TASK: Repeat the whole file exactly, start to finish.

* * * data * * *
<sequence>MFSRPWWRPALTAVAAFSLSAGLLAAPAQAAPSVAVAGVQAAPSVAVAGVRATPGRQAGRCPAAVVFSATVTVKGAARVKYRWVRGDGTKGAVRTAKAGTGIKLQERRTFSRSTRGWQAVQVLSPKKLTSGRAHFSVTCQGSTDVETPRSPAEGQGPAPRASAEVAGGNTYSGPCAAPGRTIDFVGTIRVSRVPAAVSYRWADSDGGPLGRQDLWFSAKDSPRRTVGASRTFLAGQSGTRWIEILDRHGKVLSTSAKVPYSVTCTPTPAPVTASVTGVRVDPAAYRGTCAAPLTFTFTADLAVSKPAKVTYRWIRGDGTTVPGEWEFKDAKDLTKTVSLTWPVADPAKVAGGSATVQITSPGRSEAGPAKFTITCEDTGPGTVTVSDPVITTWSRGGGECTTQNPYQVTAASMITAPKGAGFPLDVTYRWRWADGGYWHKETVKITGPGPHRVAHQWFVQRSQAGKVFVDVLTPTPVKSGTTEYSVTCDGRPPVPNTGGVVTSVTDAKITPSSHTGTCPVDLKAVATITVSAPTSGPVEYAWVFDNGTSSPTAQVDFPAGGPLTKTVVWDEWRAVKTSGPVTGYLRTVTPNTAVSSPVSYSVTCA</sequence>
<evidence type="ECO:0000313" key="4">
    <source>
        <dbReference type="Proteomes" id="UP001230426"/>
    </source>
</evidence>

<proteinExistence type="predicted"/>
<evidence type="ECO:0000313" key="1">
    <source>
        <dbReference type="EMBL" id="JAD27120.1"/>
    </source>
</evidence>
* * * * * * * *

<sequence>MFSRPWWRPALTAVAAFSLSAGLLAAPAQAAPSVAVAGVQAAPSVAVAGVRATPGRQAGRCPAAVVFSATVTVKGAARVKYRWVRGDGTKGAVRTAKAGTGIKLQERRTFSRSTRGWQAVQVLSPKKLTSGRAHFSVTCQGSTDVETPRSPAEGQGPAPRASAEVAGGNTYSGPCAAPGRTIDFVGTIRVSRVPAAVSYRWADSDGGPLGRQDLWFSAKDSPRRTVGASRTFLAGQSGTRWIEILDRHGKVLSTSAKVPYSVTCTPTPAPVTASVTGVRVDPAAYRGTCAAPLTFTFTADLAVSKPAKVTYRWIRGDGTTVPGEWEFKDAKDLTKTVSLTWPVADPAKVAGGSATVQITSPGRSEAGPAKFTITCEDTGPGTVTVSDPVITTWSRGGGECTTQNPYQVTAASMITAPKGAGFPLDVTYRWRWADGGYWHKETVKITGPGPHRVAHQWFVQRSQAGKVFVDVLTPTPVKSGTTEYSVTCDGRPPVPNTGGVVTSVTDAKITPSSHTGTCPVDLKAVATITVSAPTSGPVEYAWVFDNGTSSPTAQVDFPAGGPLTKTVVWDEWRAVKTSGPVTGYLRTVTPNTAVSSPVSYSVTCA</sequence>
<evidence type="ECO:0000313" key="4">
    <source>
        <dbReference type="Proteomes" id="UP001230426"/>
    </source>
</evidence>

<proteinExistence type="predicted"/>
<evidence type="ECO:0000313" key="1">
    <source>
        <dbReference type="EMBL" id="JAD27120.1"/>
    </source>
</evidence>